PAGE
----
As is always the case, the best plan to have is to plan ahead.  For the question about school discipline:

  • Make sure you know the school policy on how to answer this question.  Many schools have a policy requiring counselors not to answer this question—the student can, but the counselor cannot.  If your school has a policy, follow it; if your school doesn’t have a policy, develop one.  Now.
  • It’s important to read the question on each application closely. Some schools will ask about the student’s entire disciplinary record, while others will only want to know about discipline that led to time away from school.  One answer may not apply to all applications.
  • When the answer is “yes”, the college may ask for an explanation.  Many schools direct counselors to discuss this with the student, have the student write an explanation they review together, and submit that answer, with no additional explanation from the counselor.  This shows the college that the student is taking ownership, and can explain how they have moved on from the situation—and that’s the important part of the explanation.  Unless it’s absolutely necessary, the counselor doesn’t add their own comments.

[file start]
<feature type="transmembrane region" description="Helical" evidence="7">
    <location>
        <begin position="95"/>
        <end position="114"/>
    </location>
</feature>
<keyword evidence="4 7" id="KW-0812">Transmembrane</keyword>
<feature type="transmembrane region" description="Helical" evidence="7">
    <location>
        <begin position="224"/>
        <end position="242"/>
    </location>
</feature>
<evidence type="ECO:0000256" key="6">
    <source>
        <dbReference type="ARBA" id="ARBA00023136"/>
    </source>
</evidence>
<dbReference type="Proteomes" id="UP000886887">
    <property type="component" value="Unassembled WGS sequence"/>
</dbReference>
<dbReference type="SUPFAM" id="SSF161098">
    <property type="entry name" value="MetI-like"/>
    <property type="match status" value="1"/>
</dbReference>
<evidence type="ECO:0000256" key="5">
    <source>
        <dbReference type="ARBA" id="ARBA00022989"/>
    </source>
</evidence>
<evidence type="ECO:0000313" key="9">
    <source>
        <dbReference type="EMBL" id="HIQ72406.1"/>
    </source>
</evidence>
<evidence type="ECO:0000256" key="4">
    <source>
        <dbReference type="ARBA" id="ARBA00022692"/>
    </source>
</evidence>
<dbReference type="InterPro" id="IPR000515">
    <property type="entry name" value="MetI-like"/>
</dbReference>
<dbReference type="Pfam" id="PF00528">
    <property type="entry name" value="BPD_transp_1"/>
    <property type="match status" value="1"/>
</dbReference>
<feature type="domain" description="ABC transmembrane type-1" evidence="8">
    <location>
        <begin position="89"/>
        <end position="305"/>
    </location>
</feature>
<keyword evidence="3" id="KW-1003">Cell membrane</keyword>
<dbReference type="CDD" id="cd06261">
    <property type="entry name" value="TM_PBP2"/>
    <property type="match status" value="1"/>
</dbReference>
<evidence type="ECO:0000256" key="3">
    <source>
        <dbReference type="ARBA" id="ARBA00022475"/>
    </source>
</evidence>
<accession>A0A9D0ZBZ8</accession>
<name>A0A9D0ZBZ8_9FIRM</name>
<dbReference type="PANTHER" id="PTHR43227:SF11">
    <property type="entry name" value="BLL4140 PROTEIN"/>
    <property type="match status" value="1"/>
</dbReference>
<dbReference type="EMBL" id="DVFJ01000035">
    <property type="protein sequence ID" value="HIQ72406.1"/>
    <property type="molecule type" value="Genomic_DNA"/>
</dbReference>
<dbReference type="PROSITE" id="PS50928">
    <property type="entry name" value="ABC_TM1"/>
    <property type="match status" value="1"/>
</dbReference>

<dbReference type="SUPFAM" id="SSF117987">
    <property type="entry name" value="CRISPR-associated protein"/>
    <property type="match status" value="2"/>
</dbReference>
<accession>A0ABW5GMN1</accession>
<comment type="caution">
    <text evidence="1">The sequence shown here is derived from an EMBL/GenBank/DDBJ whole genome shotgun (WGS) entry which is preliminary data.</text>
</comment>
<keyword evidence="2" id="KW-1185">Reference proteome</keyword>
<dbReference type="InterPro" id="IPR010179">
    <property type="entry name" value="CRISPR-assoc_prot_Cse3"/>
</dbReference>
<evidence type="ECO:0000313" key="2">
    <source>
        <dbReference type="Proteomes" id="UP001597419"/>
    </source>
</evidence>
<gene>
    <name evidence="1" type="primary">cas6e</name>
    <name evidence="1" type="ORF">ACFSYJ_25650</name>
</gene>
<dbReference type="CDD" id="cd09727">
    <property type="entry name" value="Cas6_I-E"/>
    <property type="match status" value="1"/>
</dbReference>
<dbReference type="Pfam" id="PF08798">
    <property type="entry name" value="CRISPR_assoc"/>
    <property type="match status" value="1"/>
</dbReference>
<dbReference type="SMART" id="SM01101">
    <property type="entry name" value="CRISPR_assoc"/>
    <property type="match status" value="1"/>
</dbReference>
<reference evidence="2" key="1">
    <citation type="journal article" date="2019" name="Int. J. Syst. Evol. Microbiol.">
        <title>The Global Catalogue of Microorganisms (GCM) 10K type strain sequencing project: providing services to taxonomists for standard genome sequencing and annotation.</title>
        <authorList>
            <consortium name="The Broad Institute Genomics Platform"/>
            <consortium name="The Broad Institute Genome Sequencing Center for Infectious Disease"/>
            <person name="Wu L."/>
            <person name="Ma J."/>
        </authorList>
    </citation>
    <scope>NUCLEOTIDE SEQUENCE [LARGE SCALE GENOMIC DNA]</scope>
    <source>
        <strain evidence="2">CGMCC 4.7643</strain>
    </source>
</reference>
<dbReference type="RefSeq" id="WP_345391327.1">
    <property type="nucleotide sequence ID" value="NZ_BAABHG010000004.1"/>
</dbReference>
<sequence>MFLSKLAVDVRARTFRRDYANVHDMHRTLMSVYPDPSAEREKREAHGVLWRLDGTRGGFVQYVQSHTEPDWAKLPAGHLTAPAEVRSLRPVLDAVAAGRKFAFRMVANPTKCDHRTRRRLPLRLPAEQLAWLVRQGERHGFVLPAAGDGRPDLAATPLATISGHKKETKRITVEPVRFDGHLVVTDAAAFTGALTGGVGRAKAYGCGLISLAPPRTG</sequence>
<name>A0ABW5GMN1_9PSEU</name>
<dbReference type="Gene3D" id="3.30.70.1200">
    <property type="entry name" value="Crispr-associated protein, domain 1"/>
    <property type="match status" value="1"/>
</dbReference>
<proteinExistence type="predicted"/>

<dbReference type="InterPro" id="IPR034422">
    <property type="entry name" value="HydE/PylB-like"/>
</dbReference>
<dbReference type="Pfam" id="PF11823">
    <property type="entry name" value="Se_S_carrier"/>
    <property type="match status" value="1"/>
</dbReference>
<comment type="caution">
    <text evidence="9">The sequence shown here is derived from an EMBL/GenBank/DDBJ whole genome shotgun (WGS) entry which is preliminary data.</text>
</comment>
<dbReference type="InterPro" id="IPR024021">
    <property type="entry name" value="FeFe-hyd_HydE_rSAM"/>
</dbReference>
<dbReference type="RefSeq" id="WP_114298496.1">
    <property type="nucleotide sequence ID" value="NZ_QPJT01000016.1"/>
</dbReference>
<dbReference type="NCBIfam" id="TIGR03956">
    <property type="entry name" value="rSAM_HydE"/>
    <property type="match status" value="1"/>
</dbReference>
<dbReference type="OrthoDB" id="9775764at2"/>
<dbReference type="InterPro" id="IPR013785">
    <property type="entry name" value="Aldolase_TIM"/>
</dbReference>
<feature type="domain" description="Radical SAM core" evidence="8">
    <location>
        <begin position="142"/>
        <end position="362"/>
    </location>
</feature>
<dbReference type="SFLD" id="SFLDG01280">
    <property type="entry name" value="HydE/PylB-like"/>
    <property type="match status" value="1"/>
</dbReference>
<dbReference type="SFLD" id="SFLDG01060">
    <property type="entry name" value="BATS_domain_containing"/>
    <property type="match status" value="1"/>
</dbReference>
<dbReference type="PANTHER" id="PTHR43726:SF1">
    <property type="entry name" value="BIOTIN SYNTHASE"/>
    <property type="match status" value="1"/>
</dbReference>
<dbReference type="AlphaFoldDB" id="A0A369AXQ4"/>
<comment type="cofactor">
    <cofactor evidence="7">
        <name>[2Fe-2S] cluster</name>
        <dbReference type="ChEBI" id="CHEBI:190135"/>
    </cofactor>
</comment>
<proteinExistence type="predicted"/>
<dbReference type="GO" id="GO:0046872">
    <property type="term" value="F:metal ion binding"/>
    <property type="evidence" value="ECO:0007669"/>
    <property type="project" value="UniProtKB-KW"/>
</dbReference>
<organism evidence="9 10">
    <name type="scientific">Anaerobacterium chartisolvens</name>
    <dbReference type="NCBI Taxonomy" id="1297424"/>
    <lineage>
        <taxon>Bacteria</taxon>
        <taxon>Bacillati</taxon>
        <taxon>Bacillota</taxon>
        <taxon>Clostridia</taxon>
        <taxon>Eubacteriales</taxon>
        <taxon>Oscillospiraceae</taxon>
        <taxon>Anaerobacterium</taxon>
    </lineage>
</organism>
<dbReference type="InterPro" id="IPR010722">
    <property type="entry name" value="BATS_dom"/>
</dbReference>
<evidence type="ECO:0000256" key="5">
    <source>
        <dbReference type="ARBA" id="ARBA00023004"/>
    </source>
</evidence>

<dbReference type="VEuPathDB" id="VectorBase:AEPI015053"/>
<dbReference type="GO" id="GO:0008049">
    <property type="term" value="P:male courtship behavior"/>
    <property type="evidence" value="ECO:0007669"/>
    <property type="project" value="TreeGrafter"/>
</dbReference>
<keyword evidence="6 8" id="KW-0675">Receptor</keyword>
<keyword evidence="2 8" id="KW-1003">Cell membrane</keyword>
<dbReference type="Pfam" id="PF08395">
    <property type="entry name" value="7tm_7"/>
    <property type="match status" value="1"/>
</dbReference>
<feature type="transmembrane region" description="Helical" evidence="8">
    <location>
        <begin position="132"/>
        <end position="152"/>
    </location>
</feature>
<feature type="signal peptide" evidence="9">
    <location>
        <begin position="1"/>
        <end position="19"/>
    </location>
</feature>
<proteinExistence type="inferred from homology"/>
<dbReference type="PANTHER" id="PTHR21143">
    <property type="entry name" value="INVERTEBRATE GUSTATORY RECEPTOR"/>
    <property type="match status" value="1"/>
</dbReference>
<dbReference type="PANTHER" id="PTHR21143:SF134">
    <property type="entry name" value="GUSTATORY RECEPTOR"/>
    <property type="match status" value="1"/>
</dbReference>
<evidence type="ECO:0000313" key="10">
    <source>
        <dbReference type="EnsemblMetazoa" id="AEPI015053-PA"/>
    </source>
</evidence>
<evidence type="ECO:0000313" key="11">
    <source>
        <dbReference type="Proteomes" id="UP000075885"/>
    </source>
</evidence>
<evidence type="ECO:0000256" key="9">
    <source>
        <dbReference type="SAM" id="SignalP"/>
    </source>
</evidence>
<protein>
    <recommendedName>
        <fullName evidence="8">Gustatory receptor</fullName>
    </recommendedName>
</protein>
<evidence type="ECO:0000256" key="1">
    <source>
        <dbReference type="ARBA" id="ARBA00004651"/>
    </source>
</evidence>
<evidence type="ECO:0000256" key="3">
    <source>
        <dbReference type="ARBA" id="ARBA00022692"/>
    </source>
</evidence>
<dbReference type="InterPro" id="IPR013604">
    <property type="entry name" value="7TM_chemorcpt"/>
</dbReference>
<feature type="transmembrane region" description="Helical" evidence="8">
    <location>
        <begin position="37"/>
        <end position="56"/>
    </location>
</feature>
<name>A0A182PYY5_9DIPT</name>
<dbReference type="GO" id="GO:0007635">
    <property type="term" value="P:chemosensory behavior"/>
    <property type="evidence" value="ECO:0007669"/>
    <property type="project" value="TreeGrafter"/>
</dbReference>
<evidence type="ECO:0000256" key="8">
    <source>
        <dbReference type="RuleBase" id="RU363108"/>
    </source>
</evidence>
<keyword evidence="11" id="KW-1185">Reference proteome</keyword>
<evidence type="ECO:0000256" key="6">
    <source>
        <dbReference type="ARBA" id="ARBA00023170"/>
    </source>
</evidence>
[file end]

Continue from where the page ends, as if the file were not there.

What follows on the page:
• If the situation is complex, the counselor may simply want to say “please call me” when answering the question.  The student should still submit an answer as well.

The question about misdemeanors and felonies is more challenging, largely because most counselors aren’t aware of these situations, since most students aren’t eager to share them.  At the same time, many students will simply stop filling out a college application, convinced that simply answering Yes to this question will lead to a denial of their application.

After once again reviewing school policy, the best way to be proactive with this question is to supply general information to all students.  They need to know that most colleges evaluate each Yes answer on its own merits, and many colleges that ask this question turn all Yes answers over to a separate legal or judicial division of the college.  This group often reads the student’s explanation, does any appropriate investigations, and determines if the student would pose a risk to the college.  If the answer is no, the application is then read for admission like every other application, and the matter is closed.